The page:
How does the rise of atmospheric water demand affect flash drought development in Spain?

Domínguez Castro, Fernando
EGU General Assembly 2022
Participation type: 
Comunicación oral
Other authors: 
Noguera I. ;Domínguez-Castro F. ;Vicente-Serrano S.M.

Flash droughts are distinguished by a rapid development and intensification, which increase the potential drought impacts on natural and socio-economic systems. In recent years, a great effort has been made to identify and quantify this type of events in different regions of the world using different metrics. We developed a methodology to analyze the flash droughts based on SPEI at short-time scale (1-month) and high-frequency data (weekly). Thus, we characterized the occurrence of flash drought in Spain over the period 1961-2018 and showed that flash drought is a frequent phenomenon (40% of all droughts were characterized by rapid development), which exhibit a great spatiotemporal variability. The northern regions, where a higher frequency of flash droughts was found, showed negative trends in the frequency of flash droughts, while the central and southern regions subject to fewer flash drought events showed generally positive trends. Usually, the flash drought is associated with severe precipitation deficits and/or anomalous increases in atmospheric evaporative demand (AED), but while the role of precipitation seems obvious and essential, the role played by AED in triggering or reinforcing flash drought episodes is much more complex and exhibits important spatial and temporal contrasts. In Spain, the effect of AED is mainly restricted to water-limited regions and the warm season, but its role is minimal in energy-limited regions and in cold periods in which precipitation deficits are the main cause of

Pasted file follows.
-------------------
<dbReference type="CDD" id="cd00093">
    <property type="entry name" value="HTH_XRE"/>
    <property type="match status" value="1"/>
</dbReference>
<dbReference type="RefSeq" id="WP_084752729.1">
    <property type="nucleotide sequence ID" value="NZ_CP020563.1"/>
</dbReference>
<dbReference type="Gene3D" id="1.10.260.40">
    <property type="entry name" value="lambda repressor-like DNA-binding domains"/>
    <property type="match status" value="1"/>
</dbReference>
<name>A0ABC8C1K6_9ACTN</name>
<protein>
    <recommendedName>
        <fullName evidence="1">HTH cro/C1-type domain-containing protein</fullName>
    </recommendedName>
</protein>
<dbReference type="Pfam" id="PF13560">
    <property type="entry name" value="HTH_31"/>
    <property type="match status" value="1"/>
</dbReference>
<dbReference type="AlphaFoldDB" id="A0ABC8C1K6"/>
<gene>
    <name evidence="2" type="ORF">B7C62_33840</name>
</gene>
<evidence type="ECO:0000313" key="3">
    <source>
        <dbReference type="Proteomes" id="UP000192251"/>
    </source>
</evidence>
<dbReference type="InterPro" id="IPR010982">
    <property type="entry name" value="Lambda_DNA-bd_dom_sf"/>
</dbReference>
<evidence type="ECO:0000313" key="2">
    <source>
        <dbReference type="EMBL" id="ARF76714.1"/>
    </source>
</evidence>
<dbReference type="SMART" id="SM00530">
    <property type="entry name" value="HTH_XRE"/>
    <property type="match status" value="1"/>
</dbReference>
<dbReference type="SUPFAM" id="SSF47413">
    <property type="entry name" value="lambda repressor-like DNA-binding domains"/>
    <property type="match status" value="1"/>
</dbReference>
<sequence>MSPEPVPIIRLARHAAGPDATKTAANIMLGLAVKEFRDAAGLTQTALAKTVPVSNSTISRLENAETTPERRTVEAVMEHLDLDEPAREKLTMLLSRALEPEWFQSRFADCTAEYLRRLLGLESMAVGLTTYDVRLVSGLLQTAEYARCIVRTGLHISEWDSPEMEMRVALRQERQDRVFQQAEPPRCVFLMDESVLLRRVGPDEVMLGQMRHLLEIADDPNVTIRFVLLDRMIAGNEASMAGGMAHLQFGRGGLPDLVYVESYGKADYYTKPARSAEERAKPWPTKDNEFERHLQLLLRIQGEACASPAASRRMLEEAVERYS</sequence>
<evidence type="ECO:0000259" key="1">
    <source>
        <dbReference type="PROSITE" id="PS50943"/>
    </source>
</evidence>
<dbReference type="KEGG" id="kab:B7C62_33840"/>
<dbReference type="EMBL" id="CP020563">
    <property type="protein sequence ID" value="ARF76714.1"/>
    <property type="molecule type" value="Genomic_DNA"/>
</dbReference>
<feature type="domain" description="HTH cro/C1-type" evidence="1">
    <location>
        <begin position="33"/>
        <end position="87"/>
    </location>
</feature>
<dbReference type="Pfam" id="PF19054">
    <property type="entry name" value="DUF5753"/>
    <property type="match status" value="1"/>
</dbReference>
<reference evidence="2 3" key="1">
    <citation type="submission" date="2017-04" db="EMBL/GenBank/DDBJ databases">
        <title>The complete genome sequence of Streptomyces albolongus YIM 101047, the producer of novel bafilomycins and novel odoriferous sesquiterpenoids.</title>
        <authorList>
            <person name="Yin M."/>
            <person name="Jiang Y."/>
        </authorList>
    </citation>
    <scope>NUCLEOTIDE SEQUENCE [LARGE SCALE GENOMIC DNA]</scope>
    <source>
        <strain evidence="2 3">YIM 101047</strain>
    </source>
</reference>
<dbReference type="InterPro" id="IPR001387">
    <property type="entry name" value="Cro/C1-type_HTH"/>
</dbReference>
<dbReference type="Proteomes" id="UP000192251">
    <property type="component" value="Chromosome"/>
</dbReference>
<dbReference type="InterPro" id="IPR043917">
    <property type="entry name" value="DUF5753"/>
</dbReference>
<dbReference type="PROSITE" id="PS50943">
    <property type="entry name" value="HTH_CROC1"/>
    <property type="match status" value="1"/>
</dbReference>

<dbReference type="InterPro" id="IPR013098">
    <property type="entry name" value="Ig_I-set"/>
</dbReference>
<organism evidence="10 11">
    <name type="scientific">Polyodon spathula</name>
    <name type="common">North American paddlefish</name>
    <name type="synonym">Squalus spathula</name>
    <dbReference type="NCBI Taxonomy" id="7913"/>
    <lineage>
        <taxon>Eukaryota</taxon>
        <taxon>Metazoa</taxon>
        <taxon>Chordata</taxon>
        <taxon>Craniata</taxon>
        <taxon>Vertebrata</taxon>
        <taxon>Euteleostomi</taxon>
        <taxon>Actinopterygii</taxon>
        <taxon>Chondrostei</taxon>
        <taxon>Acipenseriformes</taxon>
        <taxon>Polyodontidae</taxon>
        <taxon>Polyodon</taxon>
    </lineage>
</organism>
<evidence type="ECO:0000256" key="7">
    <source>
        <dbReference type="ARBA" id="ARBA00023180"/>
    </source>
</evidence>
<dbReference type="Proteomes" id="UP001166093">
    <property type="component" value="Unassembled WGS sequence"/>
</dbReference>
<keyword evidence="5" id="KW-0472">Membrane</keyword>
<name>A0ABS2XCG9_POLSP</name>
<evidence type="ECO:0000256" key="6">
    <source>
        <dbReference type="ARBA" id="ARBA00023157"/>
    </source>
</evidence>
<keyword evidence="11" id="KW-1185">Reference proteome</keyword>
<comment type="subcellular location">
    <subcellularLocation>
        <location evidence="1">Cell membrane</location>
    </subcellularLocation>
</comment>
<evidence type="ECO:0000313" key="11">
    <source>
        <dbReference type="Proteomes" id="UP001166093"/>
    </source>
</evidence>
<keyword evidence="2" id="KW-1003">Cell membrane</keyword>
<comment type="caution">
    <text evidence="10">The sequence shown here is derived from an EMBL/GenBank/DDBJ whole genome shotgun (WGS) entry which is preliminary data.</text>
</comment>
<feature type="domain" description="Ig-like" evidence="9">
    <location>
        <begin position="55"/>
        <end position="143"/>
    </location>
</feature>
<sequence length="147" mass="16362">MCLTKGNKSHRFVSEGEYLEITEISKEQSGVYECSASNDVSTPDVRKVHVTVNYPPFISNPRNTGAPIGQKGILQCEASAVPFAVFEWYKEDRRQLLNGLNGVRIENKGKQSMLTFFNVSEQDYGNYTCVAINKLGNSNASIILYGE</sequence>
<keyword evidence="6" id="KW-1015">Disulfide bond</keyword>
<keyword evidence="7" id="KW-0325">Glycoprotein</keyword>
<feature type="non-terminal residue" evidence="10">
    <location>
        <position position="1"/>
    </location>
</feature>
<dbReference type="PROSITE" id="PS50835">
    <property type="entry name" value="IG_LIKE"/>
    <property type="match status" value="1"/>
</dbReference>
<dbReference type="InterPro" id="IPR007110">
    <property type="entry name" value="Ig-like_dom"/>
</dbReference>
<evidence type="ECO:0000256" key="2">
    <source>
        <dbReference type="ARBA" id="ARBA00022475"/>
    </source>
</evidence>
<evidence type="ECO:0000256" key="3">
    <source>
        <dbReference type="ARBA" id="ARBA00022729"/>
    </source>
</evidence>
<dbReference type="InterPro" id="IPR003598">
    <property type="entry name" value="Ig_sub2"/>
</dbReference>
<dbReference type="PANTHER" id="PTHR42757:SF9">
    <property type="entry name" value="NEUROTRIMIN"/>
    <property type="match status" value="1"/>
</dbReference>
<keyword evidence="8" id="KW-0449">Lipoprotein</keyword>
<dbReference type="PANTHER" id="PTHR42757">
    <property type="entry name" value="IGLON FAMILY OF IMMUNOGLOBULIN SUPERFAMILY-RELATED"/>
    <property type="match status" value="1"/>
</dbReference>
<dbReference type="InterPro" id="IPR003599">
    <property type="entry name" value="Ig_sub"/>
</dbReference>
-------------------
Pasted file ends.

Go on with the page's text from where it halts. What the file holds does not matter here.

flash drought development. However, the contribution of the AED on the development of flash droughts has increased notably over the last six decades, thus becoming a decisive driver in explaining the occurrence of the latest flash droughts in some regions of Spain. These findings have strong implications for proper understanding of the recent spatiotemporal behavior of flash
droughts in Spain and illustrate how this type of event can be related to global warming processes